Sunday, 26 September 2010
The first part of the appeal of Paul Chambers was heard by Doncaster Crown Court on Friday 24 September 2010.
It had been hoped that a decision could have been made on the day, but that turned out not to be possible, and so the case will be concluded on a day yet to be decided.
This blogpost includes a fair and accurate account of what was heard in court on Friday.
However, I do need to declare an interest. I am now formally one of Paul's legal representatives. And, as a solicitor, I am an "officer of the court" owing duties to the court in an ongoing case. For these reasons I am therefore not in a position to blog about this case as if I were - say - just sitting in the public gallery or on the press bench.
Based on both the evidence heard at court and statements in the public domain, the following sequence of events in this case can now be established.
6th January 2010
Paul uses the Twitter website to create and send a message to his followers:
“Crap! Robin Hood Airport is closed. You’ve got a week and a bit to get your shit together, otherwise I’m blowing the airport sky high!!”
11th January 2010
The tweet is found in a search of the Twitter website by the Airport Duty Manager (ADM).
The court heard on Friday that the ADM did not and does not have a Twitter account and was searching Twitter for Robin Hood Airport (RHA) on Twitter whilst off duty. The reason for this search was not security-related but because he had heard that RHA had a Twitter account and he wanted to see what it looked like. He was thereby not searching for threats nor expecting to see one.
When Paul's tweet came up as a search result, the ADM did not know whether it was a joke or not. And in his short witness statement he twice mentions the word "jest". In any case, it was not for the ADM to assess the risk, if any, of what he had found and so he alerted his more senior colleague who was responsible for making such an assessment. He copies the tweet into an email and sends it to the Station Manager (SM).
The SM reviews the tweet and grades it as a "non-credible threat". However, it is passed on to the Special Branch stationed at the airport.
In his evidence before the court, the ADM confirms that the tweet did not have any operational impact on RHA.
13 January 2010 (afternoon)
Some two days after the tweet is referred to the police at the airport, the police at Doncaster Police station are informed (presumably by the Special Branch stationed at the airport). Paul's barrister Stephen Ferguson emphasised in court this two day delay as evidencing the complete lack of menace felt by those first dealing with the matter.
Two officers from Doncaster Police station attend Paul's workplace and arrest him "on suspicion of making a bomb threat against Robin Hood Airport" (that is under the 1977 bomb hoax offence). His telephone, keys, and a Tesco Club Card are seized.
Paul is taken to Doncaster police station for questioning.
Later that afternoon, police make their first printout of Paul's tweets for the relevant period. It is not clear whether the print-off use UK or US timings, and no print-offs are made of other Twitter accounts which would contextualise the exchanges relevant to Paul's original tweet.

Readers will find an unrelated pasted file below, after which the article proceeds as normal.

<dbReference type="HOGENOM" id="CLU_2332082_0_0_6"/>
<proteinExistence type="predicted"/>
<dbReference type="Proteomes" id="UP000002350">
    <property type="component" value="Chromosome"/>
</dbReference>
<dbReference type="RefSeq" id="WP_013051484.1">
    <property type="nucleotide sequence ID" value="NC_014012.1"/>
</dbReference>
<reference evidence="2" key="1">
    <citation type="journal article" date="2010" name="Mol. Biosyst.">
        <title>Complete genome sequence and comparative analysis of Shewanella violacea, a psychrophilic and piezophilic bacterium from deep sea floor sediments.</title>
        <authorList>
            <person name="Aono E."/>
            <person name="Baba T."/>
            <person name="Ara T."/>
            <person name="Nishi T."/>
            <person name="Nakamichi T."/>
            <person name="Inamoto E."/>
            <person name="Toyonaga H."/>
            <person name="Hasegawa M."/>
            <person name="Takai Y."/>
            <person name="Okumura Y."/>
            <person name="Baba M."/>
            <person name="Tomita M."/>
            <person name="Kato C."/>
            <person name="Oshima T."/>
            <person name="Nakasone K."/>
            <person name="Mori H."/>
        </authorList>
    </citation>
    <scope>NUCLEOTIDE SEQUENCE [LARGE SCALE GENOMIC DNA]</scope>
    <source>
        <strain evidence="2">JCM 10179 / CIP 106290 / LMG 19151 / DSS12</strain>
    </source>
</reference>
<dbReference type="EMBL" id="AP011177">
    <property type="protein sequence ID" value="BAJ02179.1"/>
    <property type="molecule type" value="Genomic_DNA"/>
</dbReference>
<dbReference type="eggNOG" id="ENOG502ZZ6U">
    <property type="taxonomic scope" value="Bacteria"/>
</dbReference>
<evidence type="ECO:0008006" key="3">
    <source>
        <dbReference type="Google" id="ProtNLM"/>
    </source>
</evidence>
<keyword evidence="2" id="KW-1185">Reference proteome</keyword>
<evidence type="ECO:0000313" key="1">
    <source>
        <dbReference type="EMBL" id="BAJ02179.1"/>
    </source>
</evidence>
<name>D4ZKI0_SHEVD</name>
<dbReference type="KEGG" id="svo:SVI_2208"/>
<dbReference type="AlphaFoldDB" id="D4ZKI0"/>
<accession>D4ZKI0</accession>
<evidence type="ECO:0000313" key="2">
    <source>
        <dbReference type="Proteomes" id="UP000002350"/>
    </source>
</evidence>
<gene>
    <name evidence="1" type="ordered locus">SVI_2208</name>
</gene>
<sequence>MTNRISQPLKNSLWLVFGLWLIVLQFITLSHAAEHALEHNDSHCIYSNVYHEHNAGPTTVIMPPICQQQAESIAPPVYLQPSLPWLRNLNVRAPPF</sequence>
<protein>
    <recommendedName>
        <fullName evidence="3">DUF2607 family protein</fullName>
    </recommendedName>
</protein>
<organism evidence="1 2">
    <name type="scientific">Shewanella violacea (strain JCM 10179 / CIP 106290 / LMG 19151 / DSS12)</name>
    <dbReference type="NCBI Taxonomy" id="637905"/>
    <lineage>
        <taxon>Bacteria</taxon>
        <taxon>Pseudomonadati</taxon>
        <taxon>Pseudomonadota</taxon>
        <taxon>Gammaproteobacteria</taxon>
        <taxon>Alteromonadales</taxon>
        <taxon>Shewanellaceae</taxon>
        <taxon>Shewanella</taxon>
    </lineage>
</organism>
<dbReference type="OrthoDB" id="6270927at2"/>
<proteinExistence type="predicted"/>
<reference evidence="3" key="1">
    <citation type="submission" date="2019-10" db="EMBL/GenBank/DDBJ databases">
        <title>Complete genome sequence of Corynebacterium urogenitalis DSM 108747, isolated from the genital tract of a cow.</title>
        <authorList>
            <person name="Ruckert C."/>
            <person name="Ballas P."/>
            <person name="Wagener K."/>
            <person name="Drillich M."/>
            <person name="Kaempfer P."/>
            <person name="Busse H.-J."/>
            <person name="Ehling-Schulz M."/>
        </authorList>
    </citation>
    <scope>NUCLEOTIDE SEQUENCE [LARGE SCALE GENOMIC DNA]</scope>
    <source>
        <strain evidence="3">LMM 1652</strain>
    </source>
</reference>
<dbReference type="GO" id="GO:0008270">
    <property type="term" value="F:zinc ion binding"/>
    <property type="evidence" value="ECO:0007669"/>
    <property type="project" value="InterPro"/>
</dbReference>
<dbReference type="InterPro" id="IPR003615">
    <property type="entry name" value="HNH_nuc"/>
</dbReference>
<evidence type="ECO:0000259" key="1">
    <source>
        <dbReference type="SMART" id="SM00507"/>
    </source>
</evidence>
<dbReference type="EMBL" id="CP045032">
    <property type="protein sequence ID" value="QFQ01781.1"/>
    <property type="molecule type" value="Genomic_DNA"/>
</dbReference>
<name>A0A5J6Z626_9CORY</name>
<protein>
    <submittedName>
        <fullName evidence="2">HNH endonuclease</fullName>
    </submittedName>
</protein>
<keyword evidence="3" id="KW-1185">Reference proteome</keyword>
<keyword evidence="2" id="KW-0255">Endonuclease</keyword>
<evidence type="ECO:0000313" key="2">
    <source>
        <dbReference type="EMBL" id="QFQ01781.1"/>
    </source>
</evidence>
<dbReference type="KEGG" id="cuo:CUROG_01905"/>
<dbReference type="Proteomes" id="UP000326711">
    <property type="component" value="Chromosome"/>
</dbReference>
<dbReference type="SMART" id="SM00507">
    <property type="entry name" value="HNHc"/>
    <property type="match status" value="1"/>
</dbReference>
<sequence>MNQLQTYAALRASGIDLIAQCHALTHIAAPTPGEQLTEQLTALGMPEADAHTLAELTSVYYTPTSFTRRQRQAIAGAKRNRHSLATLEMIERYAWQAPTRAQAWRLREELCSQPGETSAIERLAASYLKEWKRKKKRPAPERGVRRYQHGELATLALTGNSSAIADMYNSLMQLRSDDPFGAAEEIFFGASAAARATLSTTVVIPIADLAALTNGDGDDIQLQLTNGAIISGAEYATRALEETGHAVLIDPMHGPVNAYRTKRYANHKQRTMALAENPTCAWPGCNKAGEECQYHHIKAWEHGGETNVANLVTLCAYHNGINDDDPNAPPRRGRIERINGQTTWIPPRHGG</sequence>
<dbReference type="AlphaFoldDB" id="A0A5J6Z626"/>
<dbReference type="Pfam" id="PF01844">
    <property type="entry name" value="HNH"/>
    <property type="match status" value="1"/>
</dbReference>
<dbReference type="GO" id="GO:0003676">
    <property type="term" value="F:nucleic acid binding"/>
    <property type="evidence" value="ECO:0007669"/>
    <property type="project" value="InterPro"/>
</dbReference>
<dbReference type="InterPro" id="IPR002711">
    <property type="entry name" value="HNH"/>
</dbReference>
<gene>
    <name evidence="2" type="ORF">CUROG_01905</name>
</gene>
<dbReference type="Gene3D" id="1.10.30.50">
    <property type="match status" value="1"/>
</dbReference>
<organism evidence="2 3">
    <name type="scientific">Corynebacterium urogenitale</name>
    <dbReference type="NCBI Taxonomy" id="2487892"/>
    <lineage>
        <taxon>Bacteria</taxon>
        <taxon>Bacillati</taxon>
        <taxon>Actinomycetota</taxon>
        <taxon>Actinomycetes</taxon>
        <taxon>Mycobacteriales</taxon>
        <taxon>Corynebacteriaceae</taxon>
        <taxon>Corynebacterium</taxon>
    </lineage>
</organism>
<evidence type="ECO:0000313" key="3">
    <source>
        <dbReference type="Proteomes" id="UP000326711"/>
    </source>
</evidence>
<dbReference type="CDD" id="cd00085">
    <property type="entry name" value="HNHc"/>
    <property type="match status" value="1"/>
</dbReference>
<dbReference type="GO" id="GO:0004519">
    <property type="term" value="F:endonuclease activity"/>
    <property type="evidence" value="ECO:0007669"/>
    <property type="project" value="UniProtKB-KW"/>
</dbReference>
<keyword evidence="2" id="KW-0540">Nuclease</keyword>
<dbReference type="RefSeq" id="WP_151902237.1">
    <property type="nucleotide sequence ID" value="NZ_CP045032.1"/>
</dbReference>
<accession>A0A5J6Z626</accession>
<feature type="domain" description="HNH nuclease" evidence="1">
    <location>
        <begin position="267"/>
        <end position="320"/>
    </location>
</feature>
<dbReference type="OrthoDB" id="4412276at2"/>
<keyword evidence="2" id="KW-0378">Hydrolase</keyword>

Paul is then interviewed by two Detective Constables (but not those who arrested him). It appears these are specialised police officers. Paul is questioned for over two hours (with a break). Paul consistently denies any wrongful intent and repeatedly explains that the tweet was merely a joke.
The police appear to accept Paul's account. The police case file states:
"There is no evidence at this stage that this is anything other than a foolish comment posted on Twitter as a joke for only his close friends to see."
For some reason, the CPS did not disclose this file note at the original trial and it was only disclosed to the defence for the appeal on 23rd August 2010.
So, as Stephen Ferguson told Doncaster Crown Court, it appears that the person who found the tweet did not know whether it was a joke or not but was duty bound to refer it to the person whose job it was to evaluate it; the person who evaluated it rated it as not having any credibility but passed it on to airport police as he did with all such evaluated material; there is a delay of two days; and then police on investigation of the matter, and after interviewing Paul, said they had no evidence that it was anything other than a joke meant for only his close friends to see.
After his police interview, Paul is released on bail to attend Doncaster Police Station on 11th February 2010.
In a later statement, the police's press office explain why and how the matter is transferred to the CPS (however, please note these press office statements were not mentioned in court, and not part of the defence or prosecution, but are public domain statements set out in my article here):
“The Force take such misuse of these sites seriously and will take robust action to deal with those who choose to use them in such a way as to cause unnecessary alarm and distress to members of the public.
“There was huge public and media interest in this case. Whilst the investigation and collation of evidence was straightforward, due to the wide-spread interest in the use of Twitter in this way, the case was referred to CPS to make the decision on disposal. Based on this “public interest test” it was not appropriate for police to make this decision.
“The CPS themselves could have decided on a caution, but based on the evidence and the public interest they decided to charge in this case, a decision that the police feel is appropriate.”
So at some date before 11th February 2010 the CPS decide to charge Paul Chambers under section 127 of the Communications Act 2003 (and not the bomb hoax offence for which Paul was originally arrested). In statements again provided for my article here (again this is not evidence in the appeal, but public domain statements), the CPS press office stated:
“While Mr Chambers may have meant this as a joke, the airport could not risk treating it as such. The threat had to be taken seriously by the airport authorities, who contacted the police. It caused unnecessary disruption because of a menacing communication.
“The police and the CPS, in the current climate, take any hoaxes very seriously. In the wake of the 7/7 bombings in London, for example, there were a number of bomb hoax cases around the country which resulted in prosecutions under various acts, mainly the Criminal Law Act or the Public Order Act.
“Section 127 of the Communications Act 2003 was considered to be the correct charge in the particular circumstances of the case. Under 127(1) an offence is committed where suspect sends by means of a public electronic telecommunications system a message or other matter that is “grossly offensive, or of an indecent obscene or menacing character”. A message can be any of these (rather than having to be all of them) and the message in this case was clearly of a menacing character.
“A more serious charge under section 51 Criminal Law Act 1977 was considered but was not felt to be appropriate as there was no evidence that he intended to induce in the recipient a false belief there really was a bomb.”